The NCUA said federal credit unions can invest in or buy an insurance agency as a credit union service organization as long as the entity meets its customer base requirement.
The agency provided that guidance in a June 3 legal opinion letter on the matter. At issue was if a FCU would be permitted to purchase or invest in an existing insurance agency as a CUSO if the insurance agency would change its customer base to primarily serve credit union members.
The customer base requirement must be met at the time the FCU invests in the CUSO, wrote Hattie Ulan, NCUA associate general counsel. After that, a reassessment on who is being served must continue.
“To do otherwise would permit a large loophole in the CUSO rule, allowing negligent or unscrupulous CUSOs to ignore the customer base requirements once fully funded from FCUs. This practice could easily lead to safety and soundness problems, and perhaps even threaten the National Credit Union Share Insurance Fund,” Ulan wrote.
In meeting the requirement, an FCU should review the number of affiliated members served, gross or net revenues derived from members, members’ assets under management, the number of policies sold to members, the number of services sold to members, and the availability or accessibility of services to members.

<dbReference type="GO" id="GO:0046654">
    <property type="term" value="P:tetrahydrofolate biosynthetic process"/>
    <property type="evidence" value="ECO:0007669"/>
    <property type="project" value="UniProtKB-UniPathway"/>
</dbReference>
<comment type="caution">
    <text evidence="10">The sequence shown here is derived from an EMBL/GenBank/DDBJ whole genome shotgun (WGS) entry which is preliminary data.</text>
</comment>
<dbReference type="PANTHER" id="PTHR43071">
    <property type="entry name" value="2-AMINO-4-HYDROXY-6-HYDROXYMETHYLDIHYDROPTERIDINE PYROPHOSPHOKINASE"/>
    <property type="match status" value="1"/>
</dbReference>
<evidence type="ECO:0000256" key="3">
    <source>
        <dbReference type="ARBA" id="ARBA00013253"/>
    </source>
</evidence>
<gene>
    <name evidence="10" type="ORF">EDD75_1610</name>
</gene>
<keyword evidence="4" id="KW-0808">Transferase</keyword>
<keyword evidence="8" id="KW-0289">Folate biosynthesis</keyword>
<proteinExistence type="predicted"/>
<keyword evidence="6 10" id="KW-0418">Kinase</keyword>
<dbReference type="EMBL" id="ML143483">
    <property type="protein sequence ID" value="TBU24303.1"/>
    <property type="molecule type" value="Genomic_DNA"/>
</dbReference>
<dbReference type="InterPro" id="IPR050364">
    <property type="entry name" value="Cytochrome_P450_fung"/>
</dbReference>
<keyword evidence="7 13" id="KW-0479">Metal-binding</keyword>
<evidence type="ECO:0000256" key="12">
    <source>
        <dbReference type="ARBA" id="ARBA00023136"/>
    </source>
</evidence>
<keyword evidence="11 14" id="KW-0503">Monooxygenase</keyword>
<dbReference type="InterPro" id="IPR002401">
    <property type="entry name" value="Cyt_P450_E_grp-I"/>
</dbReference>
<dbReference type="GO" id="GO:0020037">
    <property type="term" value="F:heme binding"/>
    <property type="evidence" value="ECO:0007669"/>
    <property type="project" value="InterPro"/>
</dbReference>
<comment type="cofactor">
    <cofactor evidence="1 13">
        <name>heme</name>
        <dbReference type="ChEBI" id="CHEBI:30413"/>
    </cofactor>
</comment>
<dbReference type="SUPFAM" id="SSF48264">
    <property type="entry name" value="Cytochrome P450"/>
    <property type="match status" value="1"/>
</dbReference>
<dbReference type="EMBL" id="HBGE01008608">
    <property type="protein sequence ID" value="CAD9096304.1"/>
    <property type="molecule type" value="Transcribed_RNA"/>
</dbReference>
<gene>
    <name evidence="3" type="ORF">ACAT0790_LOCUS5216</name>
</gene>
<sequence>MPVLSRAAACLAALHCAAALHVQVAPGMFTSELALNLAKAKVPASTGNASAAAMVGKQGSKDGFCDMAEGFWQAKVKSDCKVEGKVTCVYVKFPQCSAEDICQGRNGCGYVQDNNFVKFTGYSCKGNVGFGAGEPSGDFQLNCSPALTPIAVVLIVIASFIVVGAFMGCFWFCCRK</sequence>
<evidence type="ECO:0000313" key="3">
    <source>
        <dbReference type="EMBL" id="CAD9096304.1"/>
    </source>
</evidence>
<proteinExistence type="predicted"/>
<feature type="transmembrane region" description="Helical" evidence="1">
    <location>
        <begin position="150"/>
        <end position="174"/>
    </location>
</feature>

The NCUA was also asked if the target insurance agency could maintain existing franchise agreements with other companies and offer new franchises once it became a CUSO. Under the agreements, franchisees would process applications exclusively for the CUSO, and, although the franchisees would serve non-credit union members, they would primarily serve members.
Ulan said the CUSO may enter into new franchise agreements to offer additional agents, as franchisees, the opportunity to sell permissible insurance services to members. If the CUSO continues to meet the customer base requirement, an FCU is not prohibited from investing in an insurance agency CUSO that uses franchisees to sell its services, she added.